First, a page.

Offers ten tips for effective online sessions
LONDON (16 March 2020) – Aon, a leading global professional services firm providing a broad range of risk, retirement and health solutions, has said that working in isolation or simply working from home for long periods, may well present new issues for pension scheme trustees. While they will need to continue to operate effectively, a switch to conducting meetings virtually may prove challenging for those involved.
Susan Hoare, partner at Aon, said:
“The Pensions Regulator has just underlined the importance of business continuity for schemes – and trustee meetings are a key part of that and need to happen. They are essential for enabling trustees to keep on top of matters and in ensuring that there remains appropriate governance and monitoring in a fast-changing situation. Deferring meetings for what could be an indefinite period is no way to run a pension scheme’s business.
“So, in the circumstances that we now find ourselves, we need to get used to meetings happening in a different way - but still as effectively as normal. Here are our top ten tips for effective virtual meetings.”
- Bite-sized chunks - break down your meeting into bite-sized chunks of no more than one to two hours.
- Online meetings - hold meetings online, via web-based video conferencing – once a week/month depending on the level of activity on the scheme and starting with your most strategically important/time-critical items. Be clear at the start of the meeting what the objectives are and include timings on the agenda to ensure that time on the call is focused.
- Preparation is key – more than ever, make sure trustees have plenty of time to read papers before the online meeting, so that time is not spent familiarising everyone with the material. If there are only one or two papers (as the agenda is short), this might only be two or three days before the meeting - but make sure advisers and trustees are clear on what is expected. Try to keep ‘verbal update’ items to an absolute minimum. Bear in mind that it is very easy to lose time - and people’s interest - if there is no clear structure to the discussion.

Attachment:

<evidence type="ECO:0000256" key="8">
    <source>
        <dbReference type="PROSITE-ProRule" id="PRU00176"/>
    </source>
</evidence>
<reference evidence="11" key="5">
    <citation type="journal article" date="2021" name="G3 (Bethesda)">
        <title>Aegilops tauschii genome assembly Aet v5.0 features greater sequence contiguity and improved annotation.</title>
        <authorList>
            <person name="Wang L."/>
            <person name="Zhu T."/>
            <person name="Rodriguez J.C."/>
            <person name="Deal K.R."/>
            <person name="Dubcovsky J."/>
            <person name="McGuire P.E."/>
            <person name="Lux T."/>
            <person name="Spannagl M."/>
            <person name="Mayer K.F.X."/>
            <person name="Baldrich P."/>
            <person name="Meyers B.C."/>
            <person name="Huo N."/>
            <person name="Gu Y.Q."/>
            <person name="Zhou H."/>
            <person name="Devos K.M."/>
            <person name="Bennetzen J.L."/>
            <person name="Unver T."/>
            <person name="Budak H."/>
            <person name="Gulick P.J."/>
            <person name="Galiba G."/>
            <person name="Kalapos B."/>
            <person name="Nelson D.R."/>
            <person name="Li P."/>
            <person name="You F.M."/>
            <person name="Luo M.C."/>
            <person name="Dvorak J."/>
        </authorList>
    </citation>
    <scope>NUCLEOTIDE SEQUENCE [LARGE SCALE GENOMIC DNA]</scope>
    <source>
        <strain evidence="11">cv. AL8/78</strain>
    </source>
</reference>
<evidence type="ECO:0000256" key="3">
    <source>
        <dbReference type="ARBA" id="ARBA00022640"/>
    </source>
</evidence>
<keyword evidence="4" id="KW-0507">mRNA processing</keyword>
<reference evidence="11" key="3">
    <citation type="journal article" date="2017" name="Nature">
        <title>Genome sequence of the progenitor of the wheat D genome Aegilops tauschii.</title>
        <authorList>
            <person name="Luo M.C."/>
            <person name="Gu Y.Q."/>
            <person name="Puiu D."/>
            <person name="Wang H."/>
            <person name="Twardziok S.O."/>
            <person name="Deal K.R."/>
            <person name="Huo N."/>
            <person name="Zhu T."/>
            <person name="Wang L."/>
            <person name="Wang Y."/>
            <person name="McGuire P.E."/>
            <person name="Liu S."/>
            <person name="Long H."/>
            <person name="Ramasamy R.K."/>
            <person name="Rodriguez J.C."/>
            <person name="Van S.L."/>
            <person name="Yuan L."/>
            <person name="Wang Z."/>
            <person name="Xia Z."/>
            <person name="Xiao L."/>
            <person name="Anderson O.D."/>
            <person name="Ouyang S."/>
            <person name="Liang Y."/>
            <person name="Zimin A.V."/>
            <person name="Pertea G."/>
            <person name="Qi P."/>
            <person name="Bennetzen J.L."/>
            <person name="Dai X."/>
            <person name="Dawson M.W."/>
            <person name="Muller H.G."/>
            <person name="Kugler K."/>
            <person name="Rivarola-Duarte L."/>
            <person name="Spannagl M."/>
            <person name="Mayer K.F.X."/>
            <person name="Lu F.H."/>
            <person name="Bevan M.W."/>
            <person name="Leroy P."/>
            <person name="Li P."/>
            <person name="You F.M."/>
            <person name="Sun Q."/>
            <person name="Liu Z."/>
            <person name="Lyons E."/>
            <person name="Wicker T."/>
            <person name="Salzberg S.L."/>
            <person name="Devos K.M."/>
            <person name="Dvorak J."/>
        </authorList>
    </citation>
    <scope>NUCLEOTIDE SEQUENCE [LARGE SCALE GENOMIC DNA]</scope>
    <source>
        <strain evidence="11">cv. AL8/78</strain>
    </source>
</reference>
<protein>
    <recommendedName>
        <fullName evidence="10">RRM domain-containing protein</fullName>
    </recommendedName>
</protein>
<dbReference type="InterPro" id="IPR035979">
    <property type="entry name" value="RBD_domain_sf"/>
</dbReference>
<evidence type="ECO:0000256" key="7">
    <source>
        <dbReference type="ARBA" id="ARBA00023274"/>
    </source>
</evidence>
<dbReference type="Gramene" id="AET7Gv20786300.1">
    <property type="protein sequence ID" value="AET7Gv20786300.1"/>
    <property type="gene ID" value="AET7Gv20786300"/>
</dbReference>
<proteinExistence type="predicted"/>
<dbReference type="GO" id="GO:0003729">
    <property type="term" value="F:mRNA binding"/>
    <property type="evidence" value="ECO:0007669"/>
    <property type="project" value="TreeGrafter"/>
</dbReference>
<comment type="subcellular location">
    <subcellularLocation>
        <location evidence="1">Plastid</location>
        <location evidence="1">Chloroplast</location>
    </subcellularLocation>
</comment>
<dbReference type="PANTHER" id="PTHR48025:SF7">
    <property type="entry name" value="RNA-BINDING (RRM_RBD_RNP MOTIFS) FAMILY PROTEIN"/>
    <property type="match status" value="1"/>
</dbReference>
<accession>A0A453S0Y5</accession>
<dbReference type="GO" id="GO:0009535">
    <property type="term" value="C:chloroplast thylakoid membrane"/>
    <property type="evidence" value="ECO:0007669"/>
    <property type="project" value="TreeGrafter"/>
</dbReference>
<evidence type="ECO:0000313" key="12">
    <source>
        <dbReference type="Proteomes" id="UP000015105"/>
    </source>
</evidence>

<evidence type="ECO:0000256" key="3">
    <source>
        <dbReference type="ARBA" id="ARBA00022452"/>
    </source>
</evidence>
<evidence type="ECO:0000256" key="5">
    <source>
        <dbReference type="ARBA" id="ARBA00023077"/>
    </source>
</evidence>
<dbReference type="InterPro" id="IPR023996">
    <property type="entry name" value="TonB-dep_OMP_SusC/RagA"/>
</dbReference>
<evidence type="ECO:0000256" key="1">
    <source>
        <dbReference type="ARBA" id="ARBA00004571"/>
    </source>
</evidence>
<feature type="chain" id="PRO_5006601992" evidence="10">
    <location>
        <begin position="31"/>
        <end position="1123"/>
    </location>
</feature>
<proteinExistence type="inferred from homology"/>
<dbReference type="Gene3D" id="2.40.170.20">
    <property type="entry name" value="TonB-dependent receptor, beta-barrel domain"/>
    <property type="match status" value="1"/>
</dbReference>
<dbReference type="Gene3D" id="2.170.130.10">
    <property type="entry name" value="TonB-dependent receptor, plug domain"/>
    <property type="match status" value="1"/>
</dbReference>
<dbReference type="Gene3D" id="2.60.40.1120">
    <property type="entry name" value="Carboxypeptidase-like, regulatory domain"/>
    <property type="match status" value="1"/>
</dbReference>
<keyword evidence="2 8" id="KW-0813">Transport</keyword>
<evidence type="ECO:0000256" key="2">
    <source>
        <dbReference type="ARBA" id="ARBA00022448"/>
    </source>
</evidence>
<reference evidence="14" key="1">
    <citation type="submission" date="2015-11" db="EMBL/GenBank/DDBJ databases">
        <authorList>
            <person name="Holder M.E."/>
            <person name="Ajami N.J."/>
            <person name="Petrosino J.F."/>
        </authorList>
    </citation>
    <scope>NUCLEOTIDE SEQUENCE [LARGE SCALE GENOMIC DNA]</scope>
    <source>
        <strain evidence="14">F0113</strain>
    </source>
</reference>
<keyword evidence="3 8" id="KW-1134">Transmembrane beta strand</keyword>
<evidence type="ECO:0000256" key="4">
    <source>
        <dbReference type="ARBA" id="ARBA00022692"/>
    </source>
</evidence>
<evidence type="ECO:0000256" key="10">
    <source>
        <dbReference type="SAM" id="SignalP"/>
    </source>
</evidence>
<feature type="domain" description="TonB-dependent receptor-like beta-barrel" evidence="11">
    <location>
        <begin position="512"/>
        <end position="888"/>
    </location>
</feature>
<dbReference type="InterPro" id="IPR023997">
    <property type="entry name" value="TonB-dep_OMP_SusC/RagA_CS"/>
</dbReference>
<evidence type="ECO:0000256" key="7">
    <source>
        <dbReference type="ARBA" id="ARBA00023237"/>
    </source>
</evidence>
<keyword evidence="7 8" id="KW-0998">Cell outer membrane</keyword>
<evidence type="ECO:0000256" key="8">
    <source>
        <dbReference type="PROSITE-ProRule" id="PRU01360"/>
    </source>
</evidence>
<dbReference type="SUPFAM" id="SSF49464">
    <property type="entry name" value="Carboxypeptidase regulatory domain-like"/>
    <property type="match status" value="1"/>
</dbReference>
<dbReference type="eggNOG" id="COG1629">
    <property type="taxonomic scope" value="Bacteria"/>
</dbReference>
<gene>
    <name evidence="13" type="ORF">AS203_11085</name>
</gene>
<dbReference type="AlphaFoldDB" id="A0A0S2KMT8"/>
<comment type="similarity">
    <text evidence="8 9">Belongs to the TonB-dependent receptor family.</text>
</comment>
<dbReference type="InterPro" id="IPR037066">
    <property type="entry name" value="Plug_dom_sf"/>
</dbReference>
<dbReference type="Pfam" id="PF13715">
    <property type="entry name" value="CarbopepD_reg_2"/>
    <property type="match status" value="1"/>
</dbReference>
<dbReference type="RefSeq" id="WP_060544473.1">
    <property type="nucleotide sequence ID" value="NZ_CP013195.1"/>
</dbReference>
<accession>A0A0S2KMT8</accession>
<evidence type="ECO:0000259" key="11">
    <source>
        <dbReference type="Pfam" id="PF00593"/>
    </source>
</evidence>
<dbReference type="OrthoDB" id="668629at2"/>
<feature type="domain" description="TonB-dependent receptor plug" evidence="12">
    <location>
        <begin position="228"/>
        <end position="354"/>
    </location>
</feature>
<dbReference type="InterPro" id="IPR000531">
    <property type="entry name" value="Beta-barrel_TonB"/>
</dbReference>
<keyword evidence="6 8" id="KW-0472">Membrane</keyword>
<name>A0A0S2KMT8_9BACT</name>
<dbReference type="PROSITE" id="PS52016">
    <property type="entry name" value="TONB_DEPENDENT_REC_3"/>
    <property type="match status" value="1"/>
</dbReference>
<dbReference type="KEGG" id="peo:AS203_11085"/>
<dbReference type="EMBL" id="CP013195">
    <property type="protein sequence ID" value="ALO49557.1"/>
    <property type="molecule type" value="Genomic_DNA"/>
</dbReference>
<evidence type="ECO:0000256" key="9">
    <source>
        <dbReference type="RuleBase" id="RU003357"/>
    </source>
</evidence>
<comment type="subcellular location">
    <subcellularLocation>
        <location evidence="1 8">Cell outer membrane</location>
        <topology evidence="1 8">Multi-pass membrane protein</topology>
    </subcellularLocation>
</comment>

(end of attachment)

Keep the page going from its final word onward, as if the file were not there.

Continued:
- Video facility - use the video facility in your online meeting. It makes a huge difference in the way you connect with people. And make sure your camera is facing you and not something in the far corner of the room!
- Do not disturb – treat an online meeting in the same way as you would a face-to-face meeting. Turn on the ‘do not disturb’ on your phone or messaging settings and stop email notifications. Avoid distractions.
- Offer help - some trustees will not be familiar with using an online meeting facility (or will not have one at all). If needed, let them do a trial run before the meeting – that way any hiccups can be smoothed out before the main session – saving potential embarrassment and time. Remind them of conference call details if they cannot connect but encourage online participation.
- Challenge for the chair - chairing an online meeting can be a fresh challenge. Consider which advisers need to be present on each call in order to minimise the number of voices.
- Any questions? – the chair will also need to pause or check more regularly if there are any questions – they will be getting less feedback during the discussion. Consider using ‘raise a hand’/’ask a question’ facilities. Use this or agree a protocol for asking questions to avoid people talking over each other. The scheme secretary may be best placed to facilitate this.
- Formality – while ordinary meetings may be quite relaxed, a more formal style works better on an online meeting to ensure that everyone is given the opportunity to share their views.
- Clarity on action points – to ensure that the secretary can capture everything accurately, the chair may need to be more explicit on who is taking forward which actions and by when. Bear in mind that working out which voice belongs to whom can be difficult if there are 10 or more people on a call.
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